Honestly all you physicists should take a course on physical chemistry, i.e. chemical physics, you would reallly like it. Its funny that I majored in math and chemistry, instead of math and physics. Chem doesn't get interesting until you get past all the introductory stuff. The other good thing about chemistry is that it really is the only science that pays a decent amount of money if you choose a career in it as opposed to physics, biology, and mathematics.
     
  18. Oct 21, 2004 #17

    Math Is Hard

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    That's so interesting that you said that. My textbook is subtitled "A Project of the American Chemical Society" and I always had this uneasy feeling that there was some hidden agenda they're trying to get across. The text seems to assume that people are coming into the course with the assumption that chemistry/chemicals/chemists are bad. It's like they are trying to undo some pre-conceived associations of "organic=good" and "synthetic = bad".

    Recon, I bet you did better than you thought. I am going to get you some reallllllly long matches and ear plugs so you can light that bunsen burner without fear.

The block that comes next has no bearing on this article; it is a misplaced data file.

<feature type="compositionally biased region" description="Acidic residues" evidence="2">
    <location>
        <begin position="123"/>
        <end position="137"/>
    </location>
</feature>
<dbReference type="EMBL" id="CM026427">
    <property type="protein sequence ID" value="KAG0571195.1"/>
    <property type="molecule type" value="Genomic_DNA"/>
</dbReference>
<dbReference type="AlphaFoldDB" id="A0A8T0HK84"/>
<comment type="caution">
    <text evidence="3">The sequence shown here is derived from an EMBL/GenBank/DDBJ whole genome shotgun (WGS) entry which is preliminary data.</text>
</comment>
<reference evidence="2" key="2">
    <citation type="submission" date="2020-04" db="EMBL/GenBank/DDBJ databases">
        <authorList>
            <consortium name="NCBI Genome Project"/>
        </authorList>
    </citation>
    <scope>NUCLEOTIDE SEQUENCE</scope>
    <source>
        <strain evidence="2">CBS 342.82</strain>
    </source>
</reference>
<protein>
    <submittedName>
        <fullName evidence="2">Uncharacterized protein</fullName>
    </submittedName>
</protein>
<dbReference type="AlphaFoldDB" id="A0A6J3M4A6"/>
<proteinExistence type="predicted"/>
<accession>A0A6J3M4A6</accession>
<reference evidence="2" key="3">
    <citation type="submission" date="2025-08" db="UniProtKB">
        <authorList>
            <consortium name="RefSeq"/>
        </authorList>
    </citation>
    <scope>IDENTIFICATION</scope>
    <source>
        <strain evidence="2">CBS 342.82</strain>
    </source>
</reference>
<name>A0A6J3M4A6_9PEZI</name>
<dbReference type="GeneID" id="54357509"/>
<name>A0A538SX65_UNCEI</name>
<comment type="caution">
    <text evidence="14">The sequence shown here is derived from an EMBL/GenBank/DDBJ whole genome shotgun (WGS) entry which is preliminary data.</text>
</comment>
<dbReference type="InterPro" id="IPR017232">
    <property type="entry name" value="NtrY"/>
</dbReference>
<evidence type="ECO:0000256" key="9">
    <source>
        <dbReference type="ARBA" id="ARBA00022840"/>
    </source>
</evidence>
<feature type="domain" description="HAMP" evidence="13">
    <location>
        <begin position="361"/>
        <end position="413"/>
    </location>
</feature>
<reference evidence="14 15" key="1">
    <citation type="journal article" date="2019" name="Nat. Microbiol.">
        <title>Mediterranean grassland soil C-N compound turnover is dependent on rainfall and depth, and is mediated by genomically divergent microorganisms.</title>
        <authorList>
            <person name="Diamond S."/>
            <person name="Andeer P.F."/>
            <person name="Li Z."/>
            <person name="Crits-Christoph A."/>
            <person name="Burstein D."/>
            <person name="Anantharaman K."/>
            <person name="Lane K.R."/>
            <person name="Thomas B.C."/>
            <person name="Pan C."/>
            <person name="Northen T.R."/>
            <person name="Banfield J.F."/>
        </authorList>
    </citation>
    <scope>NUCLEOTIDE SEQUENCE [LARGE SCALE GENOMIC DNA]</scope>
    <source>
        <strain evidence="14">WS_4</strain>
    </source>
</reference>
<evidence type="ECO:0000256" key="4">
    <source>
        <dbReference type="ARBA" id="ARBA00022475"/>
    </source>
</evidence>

You know what Tsu, I think we need a treat. I'll go down to the Rocky Mountain Chocolate Factory at lunchtime and bring back some peanut butter fudge and some chocolate-dipped slices of cheesecake-on-a-stick and some of those extra-decadent caramel apples that are decorated with drizzled chocolate and marshmallows. I'll bring back enough for everyone in this thread! :approve: Gokul, I will pick up some maple truffles for you. :smile:
     
  19. Oct 21, 2004 #18

    Gokul43201

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    Ha ha. I'd like to see how students react when the book gets to the chapter on Synthetic Organic Chemistry :uhh:

    For a second there, I thought your book was titled "Project for the New American Century":eek: ...but eventually, I recovered...yes, upon reading of the promise of chocolate.
     
  20. Oct 21, 2004 #19

    Tsu

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    Yeah! And those maple truffles are KILLER. :biggrin:
     
  21. Oct 21, 2004 #20

    Tom Mattson

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    I hated chemistry, too. I liked the laboratory part ok, but the classroom part was absolutely maddening. It didn't even seem like we were doing science, what with there being more exceptions than rules ("Silicon only bonds with 4 partners, except when it doesn't, like in these 143 cases. Memorize them.") At least that's how I remember it.